The fact that the current timing of these celebrations doesn’t match exactly when they are to occur according to the Torah is simply a result of the way the world has changed, and God understands that.

Thank you for being here and please share me out with those you know. I welcome comments and/or discussion and only ask that you be nice. Please click on the subscribe button in the right-hand margin, and also use the link above and subscribe to my YouTube channel, as well.

This Passover is special because it also falls on Shabbat, which we call a Shabbat Shabbaton (special Shabbat) so please enjoy it. Passover is a joyful celebration and I wish you all a very pleasant one.

L’hitraot, Pesach Sameach, and Baruch HaShem!!

By Direction of the Commanding Officer

For those who have served in the military, the signature line “By Direction of the Commanding Officer” should be very familiar. For those who aren’t familiar with it, it means that whatever has been written has been done so by someone under the authority of higher command and although the letter (or orders, whatever) come directly from the writer, they are done so as if the commanding officer had issued them, personally.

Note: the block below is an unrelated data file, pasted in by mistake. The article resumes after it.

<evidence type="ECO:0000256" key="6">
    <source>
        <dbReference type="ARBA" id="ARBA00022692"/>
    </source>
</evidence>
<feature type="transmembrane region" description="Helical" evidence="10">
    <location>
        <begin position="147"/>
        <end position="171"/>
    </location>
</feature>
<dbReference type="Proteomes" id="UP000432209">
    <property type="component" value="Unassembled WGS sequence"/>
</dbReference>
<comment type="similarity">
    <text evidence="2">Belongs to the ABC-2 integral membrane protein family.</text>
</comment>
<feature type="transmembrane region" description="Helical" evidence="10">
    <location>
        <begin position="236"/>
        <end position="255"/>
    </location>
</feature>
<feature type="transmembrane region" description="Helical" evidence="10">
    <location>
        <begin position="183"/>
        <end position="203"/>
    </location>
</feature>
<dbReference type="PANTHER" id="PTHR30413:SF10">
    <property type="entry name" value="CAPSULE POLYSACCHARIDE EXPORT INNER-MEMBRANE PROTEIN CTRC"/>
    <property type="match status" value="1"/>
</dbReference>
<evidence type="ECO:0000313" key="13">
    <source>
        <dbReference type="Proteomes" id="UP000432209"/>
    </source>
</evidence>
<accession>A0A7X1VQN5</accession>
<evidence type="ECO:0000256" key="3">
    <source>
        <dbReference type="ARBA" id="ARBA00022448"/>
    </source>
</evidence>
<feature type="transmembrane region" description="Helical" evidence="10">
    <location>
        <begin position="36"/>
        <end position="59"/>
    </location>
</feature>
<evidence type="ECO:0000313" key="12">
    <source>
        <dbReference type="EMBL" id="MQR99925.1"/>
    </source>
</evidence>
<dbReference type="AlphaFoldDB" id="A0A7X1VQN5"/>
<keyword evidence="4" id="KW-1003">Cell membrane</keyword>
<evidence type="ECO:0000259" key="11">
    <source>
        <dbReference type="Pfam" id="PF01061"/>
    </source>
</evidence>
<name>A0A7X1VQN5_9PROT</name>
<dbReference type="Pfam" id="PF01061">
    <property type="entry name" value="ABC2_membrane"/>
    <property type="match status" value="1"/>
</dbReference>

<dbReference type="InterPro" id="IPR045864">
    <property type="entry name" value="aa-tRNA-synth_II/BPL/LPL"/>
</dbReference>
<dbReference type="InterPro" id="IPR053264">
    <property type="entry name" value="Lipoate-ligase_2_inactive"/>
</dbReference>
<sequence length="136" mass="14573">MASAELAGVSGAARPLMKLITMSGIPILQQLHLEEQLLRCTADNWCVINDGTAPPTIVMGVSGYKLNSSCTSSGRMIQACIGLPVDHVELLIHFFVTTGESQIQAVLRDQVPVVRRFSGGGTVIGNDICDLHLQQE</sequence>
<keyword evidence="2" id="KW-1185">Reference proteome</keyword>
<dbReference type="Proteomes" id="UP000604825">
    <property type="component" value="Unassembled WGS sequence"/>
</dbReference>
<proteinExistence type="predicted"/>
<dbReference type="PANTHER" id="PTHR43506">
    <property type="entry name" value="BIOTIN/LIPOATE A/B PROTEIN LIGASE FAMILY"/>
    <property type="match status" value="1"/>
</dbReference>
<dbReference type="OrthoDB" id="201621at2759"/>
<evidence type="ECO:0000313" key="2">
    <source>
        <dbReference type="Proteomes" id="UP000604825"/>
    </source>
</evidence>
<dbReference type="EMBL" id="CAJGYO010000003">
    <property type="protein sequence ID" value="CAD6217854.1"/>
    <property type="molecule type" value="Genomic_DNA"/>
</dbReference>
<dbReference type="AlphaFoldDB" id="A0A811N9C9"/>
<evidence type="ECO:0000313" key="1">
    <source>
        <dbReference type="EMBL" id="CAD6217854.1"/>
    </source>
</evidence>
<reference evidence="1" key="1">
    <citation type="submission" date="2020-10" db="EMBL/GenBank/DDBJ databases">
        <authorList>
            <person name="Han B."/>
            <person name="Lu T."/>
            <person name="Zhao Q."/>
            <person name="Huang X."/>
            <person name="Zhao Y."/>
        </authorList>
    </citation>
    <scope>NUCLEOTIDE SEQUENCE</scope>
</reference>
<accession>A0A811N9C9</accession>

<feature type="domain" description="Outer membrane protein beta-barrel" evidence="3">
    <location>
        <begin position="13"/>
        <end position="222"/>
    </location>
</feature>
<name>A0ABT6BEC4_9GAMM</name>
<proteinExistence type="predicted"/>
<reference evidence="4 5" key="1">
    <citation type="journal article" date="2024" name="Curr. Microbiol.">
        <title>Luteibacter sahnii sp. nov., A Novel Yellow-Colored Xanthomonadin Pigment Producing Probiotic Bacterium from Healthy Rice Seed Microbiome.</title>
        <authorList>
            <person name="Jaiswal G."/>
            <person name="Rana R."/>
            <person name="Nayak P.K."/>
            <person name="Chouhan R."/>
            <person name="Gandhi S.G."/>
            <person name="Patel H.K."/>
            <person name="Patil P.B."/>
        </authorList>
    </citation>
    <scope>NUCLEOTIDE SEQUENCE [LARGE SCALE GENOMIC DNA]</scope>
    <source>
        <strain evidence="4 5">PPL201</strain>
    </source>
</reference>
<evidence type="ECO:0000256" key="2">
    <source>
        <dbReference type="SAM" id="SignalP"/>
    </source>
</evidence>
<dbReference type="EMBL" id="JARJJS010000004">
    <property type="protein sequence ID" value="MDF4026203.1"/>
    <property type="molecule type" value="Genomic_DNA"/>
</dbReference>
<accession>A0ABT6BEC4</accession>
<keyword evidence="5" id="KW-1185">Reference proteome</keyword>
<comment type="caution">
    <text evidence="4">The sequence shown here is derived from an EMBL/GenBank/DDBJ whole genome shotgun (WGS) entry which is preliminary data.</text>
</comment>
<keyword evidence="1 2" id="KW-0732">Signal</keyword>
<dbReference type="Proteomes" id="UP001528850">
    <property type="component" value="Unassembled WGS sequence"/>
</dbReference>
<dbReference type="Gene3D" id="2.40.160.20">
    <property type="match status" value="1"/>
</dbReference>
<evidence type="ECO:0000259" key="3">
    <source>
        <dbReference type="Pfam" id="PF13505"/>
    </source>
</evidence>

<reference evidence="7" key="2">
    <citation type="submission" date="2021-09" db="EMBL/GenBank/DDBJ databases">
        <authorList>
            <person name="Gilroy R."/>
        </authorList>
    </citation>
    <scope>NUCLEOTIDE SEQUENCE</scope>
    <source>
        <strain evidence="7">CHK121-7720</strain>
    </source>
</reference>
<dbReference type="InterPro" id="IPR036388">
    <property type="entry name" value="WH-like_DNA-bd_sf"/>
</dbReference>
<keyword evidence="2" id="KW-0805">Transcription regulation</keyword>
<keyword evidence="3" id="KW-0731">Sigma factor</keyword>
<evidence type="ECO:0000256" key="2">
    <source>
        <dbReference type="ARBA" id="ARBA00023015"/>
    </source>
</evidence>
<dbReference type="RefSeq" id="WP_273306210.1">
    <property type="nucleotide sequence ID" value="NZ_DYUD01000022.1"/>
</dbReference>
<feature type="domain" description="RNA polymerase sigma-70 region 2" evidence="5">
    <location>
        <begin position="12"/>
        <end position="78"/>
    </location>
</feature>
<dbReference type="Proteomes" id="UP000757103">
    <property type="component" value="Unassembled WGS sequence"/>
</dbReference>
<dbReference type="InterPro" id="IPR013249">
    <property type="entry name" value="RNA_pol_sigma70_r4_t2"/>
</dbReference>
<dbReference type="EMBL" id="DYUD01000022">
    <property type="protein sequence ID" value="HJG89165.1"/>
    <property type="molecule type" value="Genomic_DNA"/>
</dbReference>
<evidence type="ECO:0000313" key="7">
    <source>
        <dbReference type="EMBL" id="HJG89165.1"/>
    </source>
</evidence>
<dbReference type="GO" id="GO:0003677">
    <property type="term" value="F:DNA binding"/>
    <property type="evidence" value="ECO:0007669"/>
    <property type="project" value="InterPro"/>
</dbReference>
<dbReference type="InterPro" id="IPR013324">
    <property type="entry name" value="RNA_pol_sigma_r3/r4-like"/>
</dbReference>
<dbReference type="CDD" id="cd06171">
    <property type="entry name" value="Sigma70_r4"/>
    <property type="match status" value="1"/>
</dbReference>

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For example, when I was in the Marine Corps I was a Company XO (Executive Officer), and as such, I had authority over 350 men and millions of dollars in equipment. What I said, went, but I was under the authority of the Company Commander. I was most often the one issuing commands, but when the CO (Commanding Officer) issued a command through me, written below my name was the signature line “ByDir“, which meant that what I said was an order directly from the Company Commander.

Yeshua is the Messiah God sent to the world: to the Jew first, then to the Gentile. What Yeshua told us about how to live, worship and treat each other was not just from his own authority as Messiah, but was “ByDir” of God.